You have to trust that people will pull their weight as you all work towards one goal. This has become even clearer to me over the last year.” His philosophy of holding people “large” – meaning to look at people being the best that they can be – creates a good environment for people to be themselves. “I can’t be successful on my own – I will only get success through other people succeeding, not by over-managing them.”


Looking back at the last year, and thinking about business leaders who find themselves in a similar situation, he says it’s important to remember that one size doesn’t fit all when it comes to a merger. “I took on a start-up mindset at the beginning because it was a new business,” he says. “Now my motto is ‘finding new ways to succeed’ because the market has shifted even in 18 months.”

However clearly succeeding in the merger, have been female leaders across the business, with Loader’s direct reports now 70% female. A trend he hopes will continue. “Whoever is best at the job, does the job in my opinion. I am happy we can offer the flexibility to really open up the candidate pool.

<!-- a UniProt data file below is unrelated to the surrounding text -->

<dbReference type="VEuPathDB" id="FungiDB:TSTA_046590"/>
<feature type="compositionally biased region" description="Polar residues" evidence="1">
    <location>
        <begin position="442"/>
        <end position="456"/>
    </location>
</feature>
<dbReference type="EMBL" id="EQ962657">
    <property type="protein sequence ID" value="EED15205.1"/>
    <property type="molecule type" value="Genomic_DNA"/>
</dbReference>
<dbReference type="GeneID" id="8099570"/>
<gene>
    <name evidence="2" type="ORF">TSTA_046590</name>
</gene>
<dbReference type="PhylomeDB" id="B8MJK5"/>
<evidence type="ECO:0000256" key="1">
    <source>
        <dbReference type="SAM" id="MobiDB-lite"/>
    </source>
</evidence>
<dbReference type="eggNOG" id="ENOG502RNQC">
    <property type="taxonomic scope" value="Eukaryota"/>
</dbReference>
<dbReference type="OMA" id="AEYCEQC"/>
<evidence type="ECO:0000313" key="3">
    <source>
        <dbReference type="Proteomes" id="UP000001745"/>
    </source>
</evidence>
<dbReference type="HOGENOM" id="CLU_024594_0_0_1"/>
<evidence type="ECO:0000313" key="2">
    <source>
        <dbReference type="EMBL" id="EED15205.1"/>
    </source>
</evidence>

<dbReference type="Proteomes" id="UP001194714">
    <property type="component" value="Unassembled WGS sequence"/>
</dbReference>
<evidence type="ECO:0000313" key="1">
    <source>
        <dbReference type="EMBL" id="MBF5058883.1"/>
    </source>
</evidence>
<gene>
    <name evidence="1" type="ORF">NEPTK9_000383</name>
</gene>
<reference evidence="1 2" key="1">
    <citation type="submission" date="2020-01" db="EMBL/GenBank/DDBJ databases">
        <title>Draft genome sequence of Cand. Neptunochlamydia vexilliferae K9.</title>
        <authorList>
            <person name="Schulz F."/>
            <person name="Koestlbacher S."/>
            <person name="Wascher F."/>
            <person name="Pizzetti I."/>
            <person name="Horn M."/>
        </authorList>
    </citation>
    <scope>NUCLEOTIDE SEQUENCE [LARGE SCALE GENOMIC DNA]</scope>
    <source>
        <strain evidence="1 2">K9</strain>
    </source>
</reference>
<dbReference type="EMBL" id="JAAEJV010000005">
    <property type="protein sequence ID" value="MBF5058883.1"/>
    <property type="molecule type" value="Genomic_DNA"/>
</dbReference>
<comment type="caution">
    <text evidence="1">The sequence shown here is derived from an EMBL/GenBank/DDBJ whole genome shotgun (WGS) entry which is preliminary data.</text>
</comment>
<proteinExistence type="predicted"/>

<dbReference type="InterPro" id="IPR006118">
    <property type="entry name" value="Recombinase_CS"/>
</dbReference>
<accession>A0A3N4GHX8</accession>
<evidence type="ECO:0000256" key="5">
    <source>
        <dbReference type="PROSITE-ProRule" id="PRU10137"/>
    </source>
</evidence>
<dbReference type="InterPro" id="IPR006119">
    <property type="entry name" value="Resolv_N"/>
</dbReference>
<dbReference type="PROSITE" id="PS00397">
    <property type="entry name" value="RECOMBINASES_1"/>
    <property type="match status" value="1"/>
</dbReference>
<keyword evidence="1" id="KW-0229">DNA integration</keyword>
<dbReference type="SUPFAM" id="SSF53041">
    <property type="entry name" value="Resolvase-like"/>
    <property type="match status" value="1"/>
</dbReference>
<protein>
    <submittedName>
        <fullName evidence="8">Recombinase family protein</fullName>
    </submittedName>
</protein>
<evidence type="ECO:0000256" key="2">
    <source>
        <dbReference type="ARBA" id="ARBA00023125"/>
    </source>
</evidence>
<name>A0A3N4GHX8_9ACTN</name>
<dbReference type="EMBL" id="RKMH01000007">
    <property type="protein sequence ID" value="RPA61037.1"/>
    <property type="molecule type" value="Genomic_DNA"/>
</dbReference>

My experience is that people who have flexibility pay it back in spades.” With the change in dynamics and over 80 new hires joining the organisation, he believes this will help the new business reset. The 2018 plan is focused on finalising the integration, but after that it’s all about how to establish the next 50 years.

Loader says he told staff at their business conference earlier this year, “we need to honour our incredible past, own the present, but never forget we have this amazing opportunity to create our future. Let’s reimagine the business we want to be.” Nothing brings that home more than his recent tour around the Australian manufacturing sites with John Mars, whose grandfather Frank founded the candy company in Tacoma, Washington in 1911.

“He’s a down-to-earth guy who treats everyone with respect and keeps the approach to business simple,” he says. “We make and sell confectionery. If everything we do is in the spirit of making great products that make people smile, we can’t go wrong.”

Business First is a peer-to-peer magazine: written by CEOs and other high level executives, with interviews with some of the country’s best leaders.